The Driving Scenes test of the new Neuropsychological Assessment Battery (NAB; [Stern, R.A., & White, T. (2003a). Neuropsychological Assessment Battery. Lutz, FL: Psychological Assessment Resources, Inc.]) measures several aspects of visual attention thought to be important for driving ability. The current study examined the relationship between scores on the Driving Scenes test and on-road driving performance on a standardized driving test. Healthy participants performed significantly better on the Driving Scenes test than did very mildly demented participants. A correlation of 0.55 was found between the brief, office-based Driving Scenes test and the 108-point on-road driving score. Furthermore, the Driving Scenes test scores differed significantly across the driving instructor’s three global ratings (safe, marginal, and unsafe), and results of a discriminant function analysis indicated that the Driving Scenes test correctly classified 66% of participants into these groups. Thus, the new NAB Driving Scenes test appears to have good ecological validity for real-world driving ability in normal and very mildly demented older adults.
Driving; Aging; Dementia; Neuropsychology; Attention; Visual
Every year, millions of athletes in the United States experience concussions. With athletes at all levels of play getting bigger, faster, and stronger, it has been suggested that newer technologies may provide an opportunity to reduce the risk and severity of these all too frequent injuries. Although helmets have been shown to decrease the rate of catastrophic head injuries, and mouth guards have decreased the risk of dental and oral injuries, the protective effect of helmets and mouth guards on concussions has not been conclusively demonstrated. In this review, the current literature pertaining to the effect that equipment has on concussions is evaluated. Understanding the role that this equipment plays in preventing concussions is complicated by many factors, such as selection bias in non-randomized studies, variations in playing style, and risk compensation in sports with mandatory protective equipment. At this point, there is little evidence supporting the use of specific helmets or mouth guards to prevent concussions outside of specific sports such as cycling, skiing, and snowboarding. Improving coach and player education about proper concussion management, encouraging neck strengthening exercises, and minimizing high-risk impacts may provide a more fruitful avenue to reduce concussions in sports.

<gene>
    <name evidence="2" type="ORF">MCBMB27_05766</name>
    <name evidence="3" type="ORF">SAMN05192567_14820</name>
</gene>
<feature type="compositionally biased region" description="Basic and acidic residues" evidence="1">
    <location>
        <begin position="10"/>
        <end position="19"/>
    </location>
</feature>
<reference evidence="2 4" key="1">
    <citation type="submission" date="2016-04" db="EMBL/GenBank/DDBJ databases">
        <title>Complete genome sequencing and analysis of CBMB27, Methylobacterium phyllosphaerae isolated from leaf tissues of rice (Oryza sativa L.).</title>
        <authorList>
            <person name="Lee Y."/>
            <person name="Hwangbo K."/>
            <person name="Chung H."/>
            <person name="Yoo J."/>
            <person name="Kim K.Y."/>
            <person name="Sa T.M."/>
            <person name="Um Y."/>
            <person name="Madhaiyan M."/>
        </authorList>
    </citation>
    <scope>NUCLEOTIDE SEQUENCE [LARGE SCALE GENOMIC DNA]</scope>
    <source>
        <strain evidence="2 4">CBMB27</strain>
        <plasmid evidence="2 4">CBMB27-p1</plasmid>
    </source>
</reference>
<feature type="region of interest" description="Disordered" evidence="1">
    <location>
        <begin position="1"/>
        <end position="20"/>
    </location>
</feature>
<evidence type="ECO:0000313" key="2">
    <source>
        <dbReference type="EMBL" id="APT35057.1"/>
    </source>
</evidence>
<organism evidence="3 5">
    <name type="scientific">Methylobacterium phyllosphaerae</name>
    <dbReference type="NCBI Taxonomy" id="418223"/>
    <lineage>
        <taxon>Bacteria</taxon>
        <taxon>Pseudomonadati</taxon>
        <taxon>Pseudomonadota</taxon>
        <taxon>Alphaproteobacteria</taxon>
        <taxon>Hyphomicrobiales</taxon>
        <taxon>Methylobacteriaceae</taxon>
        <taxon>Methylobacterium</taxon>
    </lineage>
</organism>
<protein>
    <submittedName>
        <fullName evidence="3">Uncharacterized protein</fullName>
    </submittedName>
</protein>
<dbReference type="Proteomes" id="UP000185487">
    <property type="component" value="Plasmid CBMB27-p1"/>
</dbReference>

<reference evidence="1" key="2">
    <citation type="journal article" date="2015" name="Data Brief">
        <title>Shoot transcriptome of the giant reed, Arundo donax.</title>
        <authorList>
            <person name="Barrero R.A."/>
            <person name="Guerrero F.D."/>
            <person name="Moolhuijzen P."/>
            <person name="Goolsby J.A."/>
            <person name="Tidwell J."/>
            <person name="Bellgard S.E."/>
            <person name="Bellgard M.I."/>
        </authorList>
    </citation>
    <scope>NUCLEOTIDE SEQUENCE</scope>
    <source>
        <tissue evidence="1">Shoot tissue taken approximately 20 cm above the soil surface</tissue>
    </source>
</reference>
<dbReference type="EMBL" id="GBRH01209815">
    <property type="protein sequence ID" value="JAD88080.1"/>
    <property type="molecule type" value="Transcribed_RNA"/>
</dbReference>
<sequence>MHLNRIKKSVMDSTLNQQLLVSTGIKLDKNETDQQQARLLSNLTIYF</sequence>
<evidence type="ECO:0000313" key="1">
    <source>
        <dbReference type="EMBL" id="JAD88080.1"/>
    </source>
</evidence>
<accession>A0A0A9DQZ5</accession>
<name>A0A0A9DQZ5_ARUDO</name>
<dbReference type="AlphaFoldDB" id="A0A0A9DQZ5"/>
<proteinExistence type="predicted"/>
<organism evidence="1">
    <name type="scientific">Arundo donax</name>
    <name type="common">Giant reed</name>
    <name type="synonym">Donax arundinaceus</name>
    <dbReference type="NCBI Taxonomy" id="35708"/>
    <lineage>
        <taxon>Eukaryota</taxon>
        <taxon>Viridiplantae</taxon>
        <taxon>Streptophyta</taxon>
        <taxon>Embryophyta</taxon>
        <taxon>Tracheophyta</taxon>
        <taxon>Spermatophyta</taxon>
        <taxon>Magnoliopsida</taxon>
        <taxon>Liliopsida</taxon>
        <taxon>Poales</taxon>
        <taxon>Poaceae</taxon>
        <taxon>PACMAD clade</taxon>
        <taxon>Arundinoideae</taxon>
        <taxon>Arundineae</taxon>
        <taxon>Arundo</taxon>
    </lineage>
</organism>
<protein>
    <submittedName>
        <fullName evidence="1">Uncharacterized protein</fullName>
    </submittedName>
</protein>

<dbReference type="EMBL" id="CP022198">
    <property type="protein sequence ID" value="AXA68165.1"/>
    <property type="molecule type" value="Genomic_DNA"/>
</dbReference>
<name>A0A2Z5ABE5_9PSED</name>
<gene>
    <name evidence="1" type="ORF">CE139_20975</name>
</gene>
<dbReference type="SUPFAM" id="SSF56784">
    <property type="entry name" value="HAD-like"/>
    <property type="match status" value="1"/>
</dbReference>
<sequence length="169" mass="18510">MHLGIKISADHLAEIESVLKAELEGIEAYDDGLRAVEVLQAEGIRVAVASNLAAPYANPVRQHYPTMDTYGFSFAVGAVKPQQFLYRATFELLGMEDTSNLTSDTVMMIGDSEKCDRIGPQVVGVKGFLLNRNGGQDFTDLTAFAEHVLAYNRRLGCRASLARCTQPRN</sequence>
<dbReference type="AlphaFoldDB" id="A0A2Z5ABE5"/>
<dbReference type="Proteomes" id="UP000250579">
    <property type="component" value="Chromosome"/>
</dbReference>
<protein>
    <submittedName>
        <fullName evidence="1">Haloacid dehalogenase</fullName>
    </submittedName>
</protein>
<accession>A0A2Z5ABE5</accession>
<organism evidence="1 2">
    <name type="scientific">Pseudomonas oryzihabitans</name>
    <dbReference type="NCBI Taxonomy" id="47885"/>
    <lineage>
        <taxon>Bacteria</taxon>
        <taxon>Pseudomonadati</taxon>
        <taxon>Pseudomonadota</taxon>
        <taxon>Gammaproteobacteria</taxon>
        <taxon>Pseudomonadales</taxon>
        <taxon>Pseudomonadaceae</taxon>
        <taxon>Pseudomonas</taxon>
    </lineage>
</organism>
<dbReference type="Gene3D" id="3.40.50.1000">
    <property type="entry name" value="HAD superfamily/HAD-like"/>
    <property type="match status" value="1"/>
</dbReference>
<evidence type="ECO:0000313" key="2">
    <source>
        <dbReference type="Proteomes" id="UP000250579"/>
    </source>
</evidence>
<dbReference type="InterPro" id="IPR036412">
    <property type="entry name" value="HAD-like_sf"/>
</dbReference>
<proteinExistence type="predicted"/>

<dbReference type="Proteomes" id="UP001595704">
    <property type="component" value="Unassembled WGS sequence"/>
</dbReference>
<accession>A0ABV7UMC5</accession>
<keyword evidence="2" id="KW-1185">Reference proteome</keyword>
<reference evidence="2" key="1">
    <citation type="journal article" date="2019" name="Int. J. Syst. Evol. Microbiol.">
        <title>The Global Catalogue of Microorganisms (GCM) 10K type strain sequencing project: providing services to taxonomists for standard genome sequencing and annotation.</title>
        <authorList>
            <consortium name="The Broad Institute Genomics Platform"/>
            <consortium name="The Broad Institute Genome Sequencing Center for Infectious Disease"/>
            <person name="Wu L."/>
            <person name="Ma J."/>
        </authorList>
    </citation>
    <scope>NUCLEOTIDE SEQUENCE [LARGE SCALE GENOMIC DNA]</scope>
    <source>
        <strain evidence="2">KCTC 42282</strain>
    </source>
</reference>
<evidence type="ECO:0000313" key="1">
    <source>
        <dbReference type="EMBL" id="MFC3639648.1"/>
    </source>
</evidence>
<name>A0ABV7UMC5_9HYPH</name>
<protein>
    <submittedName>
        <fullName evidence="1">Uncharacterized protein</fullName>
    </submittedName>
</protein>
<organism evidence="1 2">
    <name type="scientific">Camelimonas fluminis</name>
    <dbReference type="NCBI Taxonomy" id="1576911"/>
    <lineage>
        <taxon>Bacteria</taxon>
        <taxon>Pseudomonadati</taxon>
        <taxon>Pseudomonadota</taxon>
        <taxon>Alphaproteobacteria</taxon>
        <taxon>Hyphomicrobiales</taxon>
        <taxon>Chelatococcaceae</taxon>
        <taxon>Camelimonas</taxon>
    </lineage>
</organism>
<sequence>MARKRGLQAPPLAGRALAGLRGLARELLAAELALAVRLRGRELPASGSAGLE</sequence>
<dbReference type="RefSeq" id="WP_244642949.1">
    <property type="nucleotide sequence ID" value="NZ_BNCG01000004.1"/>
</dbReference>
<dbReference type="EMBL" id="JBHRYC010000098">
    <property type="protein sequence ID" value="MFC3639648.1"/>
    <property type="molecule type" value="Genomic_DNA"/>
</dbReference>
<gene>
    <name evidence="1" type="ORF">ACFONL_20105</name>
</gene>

concussion; equipment; helmet; headgear; mouth guard; face shield; sport
Chronic traumatic encephalopathy (CTE) is a form of neurodegeneration that is believed to result from repeated head injuries. Originally termed dementia pugilistica due to its association with boxing, the neuropathology of CTE was first described by Corsellis in 1973 in a case series of 15 retired boxers. CTE has recently been found to occur following other causes of repeated head trauma, suggesting that any repeated blows to the head, such as those that occur due to American football, hockey, soccer, professional wrestling, and physical abuse, can also lead to neurodegenerative changes. These changes often include cerebral atrophy, cavum septum pellucidum with fenestrations, shrinkage of the mammillary bodies, dense tau immunoreactive inclusions (neurofibrillary tangles, glial tangles, and neuropil neurites), diffuse axonal injury, and, in some cases, a TDP-43 proteinopathy. In association with these pathological changes, affected individuals often exhibit disordered memory and executive functioning, behavioral and personality disturbances (e.g., apathy, depression, irritability, impulsiveness, suicidality), parkinsonism, and, occasionally, motor neuron disease. At the present time, there are no formal clinical or pathological diagnostic criteria for CTE, but the distinctive neuropathological profile of the disorder lends promise for future research into its prevention, diagnosis, and treatment.
Encephalopathy; Post-Traumatic; Neurodegenerative Disorders; Concussion; Athletic Injuries; Dementia; Motor Neuron Disease
Hyaluronan is a matrix polymer prominent in tissues undergoing rapid growth, development, and repair, in embryology and during malignant progression. It reaches 107 Daltons in size but also exists in fragmented forms with size-specific actions. It has intracellular forms whose functions are less well known. Hyaluronan occurs in all vertebrate tissues with 50% present in skin. Hyaluronan provides a scaffold on which sulfated proteoglycans and matrix proteins are organized. These supramolecular structures are able to entrap water and ions to provide tissues with hydration and turgor. Hyaluronan is recognized by membrane receptors that trigger intracellular signaling pathways regulating proliferation, migration, and differentiation. Cell responses are often dependent on polymer size. Catabolic turnover occurs by hyaluronidases and by free radicals, though proportions between these have not been determined. New aspects of hyaluronan biology have recently become realized: involvement in autophagy, in the pathology of diabetes., the ability to modulate immune responses through effects on T regulatory cells and, in its fragmented forms, by being able to engage several toll-like receptors. It is also apparent that hyaluronan synthases and hyaluronidases are regulated at many more levels than previously realized, and that the several hyaluronidases have functions in addition to their enzymatic activities.